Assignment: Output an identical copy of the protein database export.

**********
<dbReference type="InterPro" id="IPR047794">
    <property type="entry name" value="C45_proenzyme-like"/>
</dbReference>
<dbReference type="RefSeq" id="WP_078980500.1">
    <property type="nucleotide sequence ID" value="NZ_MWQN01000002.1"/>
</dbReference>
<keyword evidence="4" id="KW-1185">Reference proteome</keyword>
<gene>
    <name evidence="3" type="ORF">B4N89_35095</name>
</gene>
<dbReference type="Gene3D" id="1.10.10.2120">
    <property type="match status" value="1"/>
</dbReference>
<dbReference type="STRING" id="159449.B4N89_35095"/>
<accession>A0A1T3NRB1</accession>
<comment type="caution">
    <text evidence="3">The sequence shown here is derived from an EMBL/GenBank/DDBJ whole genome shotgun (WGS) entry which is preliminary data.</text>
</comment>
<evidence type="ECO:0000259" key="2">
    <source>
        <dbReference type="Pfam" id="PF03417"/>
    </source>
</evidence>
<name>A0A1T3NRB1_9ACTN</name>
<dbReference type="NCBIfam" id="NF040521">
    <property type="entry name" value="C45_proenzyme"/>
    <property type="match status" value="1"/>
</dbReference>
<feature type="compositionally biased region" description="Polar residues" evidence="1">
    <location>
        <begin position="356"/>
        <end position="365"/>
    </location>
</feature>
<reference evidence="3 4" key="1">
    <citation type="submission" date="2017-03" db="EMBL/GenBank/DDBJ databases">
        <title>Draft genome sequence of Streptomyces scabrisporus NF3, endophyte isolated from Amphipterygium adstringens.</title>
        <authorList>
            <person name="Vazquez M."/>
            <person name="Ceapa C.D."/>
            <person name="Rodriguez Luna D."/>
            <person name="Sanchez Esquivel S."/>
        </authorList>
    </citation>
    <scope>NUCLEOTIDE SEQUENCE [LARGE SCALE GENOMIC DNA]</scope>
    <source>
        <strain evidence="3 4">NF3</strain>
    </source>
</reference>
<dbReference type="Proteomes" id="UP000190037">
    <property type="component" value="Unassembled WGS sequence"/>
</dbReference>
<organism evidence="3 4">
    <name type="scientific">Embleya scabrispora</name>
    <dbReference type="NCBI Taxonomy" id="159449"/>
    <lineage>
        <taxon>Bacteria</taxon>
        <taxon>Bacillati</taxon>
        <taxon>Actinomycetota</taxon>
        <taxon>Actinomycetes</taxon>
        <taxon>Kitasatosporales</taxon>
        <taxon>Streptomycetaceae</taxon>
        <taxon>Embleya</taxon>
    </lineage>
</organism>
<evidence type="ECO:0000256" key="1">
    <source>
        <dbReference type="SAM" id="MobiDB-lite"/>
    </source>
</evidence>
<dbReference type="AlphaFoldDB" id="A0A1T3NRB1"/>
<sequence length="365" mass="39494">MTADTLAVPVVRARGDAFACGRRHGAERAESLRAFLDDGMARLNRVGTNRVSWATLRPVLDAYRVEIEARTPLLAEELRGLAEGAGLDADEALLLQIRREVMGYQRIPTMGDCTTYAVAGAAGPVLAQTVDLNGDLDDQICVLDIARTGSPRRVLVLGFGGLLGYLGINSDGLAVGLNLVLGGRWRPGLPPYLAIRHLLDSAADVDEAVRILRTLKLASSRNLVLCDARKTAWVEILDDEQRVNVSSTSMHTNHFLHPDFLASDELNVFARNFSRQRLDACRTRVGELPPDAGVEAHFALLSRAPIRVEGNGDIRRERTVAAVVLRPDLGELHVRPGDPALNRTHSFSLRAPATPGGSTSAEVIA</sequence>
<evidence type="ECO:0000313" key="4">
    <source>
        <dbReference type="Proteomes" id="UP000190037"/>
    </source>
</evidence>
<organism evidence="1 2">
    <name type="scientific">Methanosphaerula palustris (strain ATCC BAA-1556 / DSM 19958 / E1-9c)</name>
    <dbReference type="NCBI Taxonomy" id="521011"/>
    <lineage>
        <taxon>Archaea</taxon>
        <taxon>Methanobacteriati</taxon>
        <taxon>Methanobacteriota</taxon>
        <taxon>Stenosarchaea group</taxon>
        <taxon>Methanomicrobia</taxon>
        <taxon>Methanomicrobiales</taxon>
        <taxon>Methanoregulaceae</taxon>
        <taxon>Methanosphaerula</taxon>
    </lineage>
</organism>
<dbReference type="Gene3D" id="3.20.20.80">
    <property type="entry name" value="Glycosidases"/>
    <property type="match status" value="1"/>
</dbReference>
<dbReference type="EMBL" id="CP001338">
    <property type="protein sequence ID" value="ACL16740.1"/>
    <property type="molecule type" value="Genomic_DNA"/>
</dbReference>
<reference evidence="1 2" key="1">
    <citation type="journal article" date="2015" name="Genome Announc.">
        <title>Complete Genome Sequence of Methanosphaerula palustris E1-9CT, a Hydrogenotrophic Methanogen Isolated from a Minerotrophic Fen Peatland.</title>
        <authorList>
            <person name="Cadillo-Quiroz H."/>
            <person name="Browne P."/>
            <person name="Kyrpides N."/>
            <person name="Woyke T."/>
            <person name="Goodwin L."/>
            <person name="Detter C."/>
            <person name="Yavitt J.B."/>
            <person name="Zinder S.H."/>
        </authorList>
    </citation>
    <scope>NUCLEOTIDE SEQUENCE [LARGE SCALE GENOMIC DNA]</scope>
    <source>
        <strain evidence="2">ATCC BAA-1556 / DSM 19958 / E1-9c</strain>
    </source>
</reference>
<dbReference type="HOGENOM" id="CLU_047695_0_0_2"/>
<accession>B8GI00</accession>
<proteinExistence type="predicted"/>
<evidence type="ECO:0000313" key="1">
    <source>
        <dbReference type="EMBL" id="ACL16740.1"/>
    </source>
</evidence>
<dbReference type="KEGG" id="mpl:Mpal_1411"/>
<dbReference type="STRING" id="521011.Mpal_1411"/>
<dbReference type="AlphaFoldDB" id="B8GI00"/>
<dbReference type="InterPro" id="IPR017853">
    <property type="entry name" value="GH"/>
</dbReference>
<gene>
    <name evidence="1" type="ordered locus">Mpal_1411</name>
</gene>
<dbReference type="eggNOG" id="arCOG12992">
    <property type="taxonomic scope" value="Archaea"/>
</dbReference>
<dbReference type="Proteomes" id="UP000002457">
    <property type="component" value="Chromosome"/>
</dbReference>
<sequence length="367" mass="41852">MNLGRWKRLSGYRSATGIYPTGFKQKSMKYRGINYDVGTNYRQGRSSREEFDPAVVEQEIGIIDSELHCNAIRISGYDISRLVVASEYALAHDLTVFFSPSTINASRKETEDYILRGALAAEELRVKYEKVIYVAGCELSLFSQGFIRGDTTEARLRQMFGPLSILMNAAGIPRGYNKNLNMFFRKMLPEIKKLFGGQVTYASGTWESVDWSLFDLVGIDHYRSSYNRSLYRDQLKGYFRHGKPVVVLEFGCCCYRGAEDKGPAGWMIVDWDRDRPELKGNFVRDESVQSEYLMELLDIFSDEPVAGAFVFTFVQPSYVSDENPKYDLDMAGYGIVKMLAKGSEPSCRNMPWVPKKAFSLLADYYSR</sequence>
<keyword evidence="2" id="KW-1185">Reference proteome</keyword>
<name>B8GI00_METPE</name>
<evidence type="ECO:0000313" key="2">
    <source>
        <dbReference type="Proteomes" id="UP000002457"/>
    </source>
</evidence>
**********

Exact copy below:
<dbReference type="InterPro" id="IPR047794">
    <property type="entry name" value="C45_proenzyme-like"/>
</dbReference>
<dbReference type="RefSeq" id="WP_078980500.1">
    <property type="nucleotide sequence ID" value="NZ_MWQN01000002.1"/>
</dbReference>
<keyword evidence="4" id="KW-1185">Reference proteome</keyword>
<gene>
    <name evidence="3" type="ORF">B4N89_35095</name>
</gene>
<dbReference type="Gene3D" id="1.10.10.2120">
    <property type="match status" value="1"/>
</dbReference>
<dbReference type="STRING" id="159449.B4N89_35095"/>
<accession>A0A1T3NRB1</accession>
<comment type="caution">
    <text evidence="3">The sequence shown here is derived from an EMBL/GenBank/DDBJ whole genome shotgun (WGS) entry which is preliminary data.</text>
</comment>
<evidence type="ECO:0000259" key="2">
    <source>
        <dbReference type="Pfam" id="PF03417"/>
    </source>
</evidence>
<name>A0A1T3NRB1_9ACTN</name>
<dbReference type="NCBIfam" id="NF040521">
    <property type="entry name" value="C45_proenzyme"/>
    <property type="match status" value="1"/>
</dbReference>
<feature type="compositionally biased region" description="Polar residues" evidence="1">
    <location>
        <begin position="356"/>
        <end position="365"/>
    </location>
</feature>
<reference evidence="3 4" key="1">
    <citation type="submission" date="2017-03" db="EMBL/GenBank/DDBJ databases">
        <title>Draft genome sequence of Streptomyces scabrisporus NF3, endophyte isolated from Amphipterygium adstringens.</title>
        <authorList>
            <person name="Vazquez M."/>
            <person name="Ceapa C.D."/>
            <person name="Rodriguez Luna D."/>
            <person name="Sanchez Esquivel S."/>
        </authorList>
    </citation>
    <scope>NUCLEOTIDE SEQUENCE [LARGE SCALE GENOMIC DNA]</scope>
    <source>
        <strain evidence="3 4">NF3</strain>
    </source>
</reference>
<dbReference type="Proteomes" id="UP000190037">
    <property type="component" value="Unassembled WGS sequence"/>
</dbReference>
<organism evidence="3 4">
    <name type="scientific">Embleya scabrispora</name>
    <dbReference type="NCBI Taxonomy" id="159449"/>
    <lineage>
        <taxon>Bacteria</taxon>
        <taxon>Bacillati</taxon>
        <taxon>Actinomycetota</taxon>
        <taxon>Actinomycetes</taxon>
        <taxon>Kitasatosporales</taxon>
        <taxon>Streptomycetaceae</taxon>
        <taxon>Embleya</taxon>
    </lineage>
</organism>
<evidence type="ECO:0000256" key="1">
    <source>
        <dbReference type="SAM" id="MobiDB-lite"/>
    </source>
</evidence>
<dbReference type="AlphaFoldDB" id="A0A1T3NRB1"/>
<sequence length="365" mass="39494">MTADTLAVPVVRARGDAFACGRRHGAERAESLRAFLDDGMARLNRVGTNRVSWATLRPVLDAYRVEIEARTPLLAEELRGLAEGAGLDADEALLLQIRREVMGYQRIPTMGDCTTYAVAGAAGPVLAQTVDLNGDLDDQICVLDIARTGSPRRVLVLGFGGLLGYLGINSDGLAVGLNLVLGGRWRPGLPPYLAIRHLLDSAADVDEAVRILRTLKLASSRNLVLCDARKTAWVEILDDEQRVNVSSTSMHTNHFLHPDFLASDELNVFARNFSRQRLDACRTRVGELPPDAGVEAHFALLSRAPIRVEGNGDIRRERTVAAVVLRPDLGELHVRPGDPALNRTHSFSLRAPATPGGSTSAEVIA</sequence>
<evidence type="ECO:0000313" key="4">
    <source>
        <dbReference type="Proteomes" id="UP000190037"/>
    </source>
</evidence>
<organism evidence="1 2">
    <name type="scientific">Methanosphaerula palustris (strain ATCC BAA-1556 / DSM 19958 / E1-9c)</name>
    <dbReference type="NCBI Taxonomy" id="521011"/>
    <lineage>
        <taxon>Archaea</taxon>
        <taxon>Methanobacteriati</taxon>
        <taxon>Methanobacteriota</taxon>
        <taxon>Stenosarchaea group</taxon>
        <taxon>Methanomicrobia</taxon>
        <taxon>Methanomicrobiales</taxon>
        <taxon>Methanoregulaceae</taxon>
        <taxon>Methanosphaerula</taxon>
    </lineage>
</organism>
<dbReference type="Gene3D" id="3.20.20.80">
    <property type="entry name" value="Glycosidases"/>
    <property type="match status" value="1"/>
</dbReference>
<dbReference type="EMBL" id="CP001338">
    <property type="protein sequence ID" value="ACL16740.1"/>
    <property type="molecule type" value="Genomic_DNA"/>
</dbReference>
<reference evidence="1 2" key="1">
    <citation type="journal article" date="2015" name="Genome Announc.">
        <title>Complete Genome Sequence of Methanosphaerula palustris E1-9CT, a Hydrogenotrophic Methanogen Isolated from a Minerotrophic Fen Peatland.</title>
        <authorList>
            <person name="Cadillo-Quiroz H."/>
            <person name="Browne P."/>
            <person name="Kyrpides N."/>
            <person name="Woyke T."/>
            <person name="Goodwin L."/>
            <person name="Detter C."/>
            <person name="Yavitt J.B."/>
            <person name="Zinder S.H."/>
        </authorList>
    </citation>
    <scope>NUCLEOTIDE SEQUENCE [LARGE SCALE GENOMIC DNA]</scope>
    <source>
        <strain evidence="2">ATCC BAA-1556 / DSM 19958 / E1-9c</strain>
    </source>
</reference>
<dbReference type="HOGENOM" id="CLU_047695_0_0_2"/>
<accession>B8GI00</accession>
<proteinExistence type="predicted"/>
<evidence type="ECO:0000313" key="1">
    <source>
        <dbReference type="EMBL" id="ACL16740.1"/>
    </source>
</evidence>
<dbReference type="KEGG" id="mpl:Mpal_1411"/>
<dbReference type="STRING" id="521011.Mpal_1411"/>
<dbReference type="AlphaFoldDB" id="B8GI00"/>
<dbReference type="InterPro" id="IPR017853">
    <property type="entry name" value="GH"/>
</dbReference>
<gene>
    <name evidence="1" type="ordered locus">Mpal_1411</name>
</gene>
<dbReference type="eggNOG" id="arCOG12992">
    <property type="taxonomic scope" value="Archaea"/>
</dbReference>
<dbReference type="Proteomes" id="UP000002457">
    <property type="component" value="Chromosome"/>
</dbReference>
<sequence length="367" mass="41852">MNLGRWKRLSGYRSATGIYPTGFKQKSMKYRGINYDVGTNYRQGRSSREEFDPAVVEQEIGIIDSELHCNAIRISGYDISRLVVASEYALAHDLTVFFSPSTINASRKETEDYILRGALAAEELRVKYEKVIYVAGCELSLFSQGFIRGDTTEARLRQMFGPLSILMNAAGIPRGYNKNLNMFFRKMLPEIKKLFGGQVTYASGTWESVDWSLFDLVGIDHYRSSYNRSLYRDQLKGYFRHGKPVVVLEFGCCCYRGAEDKGPAGWMIVDWDRDRPELKGNFVRDESVQSEYLMELLDIFSDEPVAGAFVFTFVQPSYVSDENPKYDLDMAGYGIVKMLAKGSEPSCRNMPWVPKKAFSLLADYYSR</sequence>
<keyword evidence="2" id="KW-1185">Reference proteome</keyword>
<name>B8GI00_METPE</name>
<evidence type="ECO:0000313" key="2">
    <source>
        <dbReference type="Proteomes" id="UP000002457"/>
    </source>
</evidence>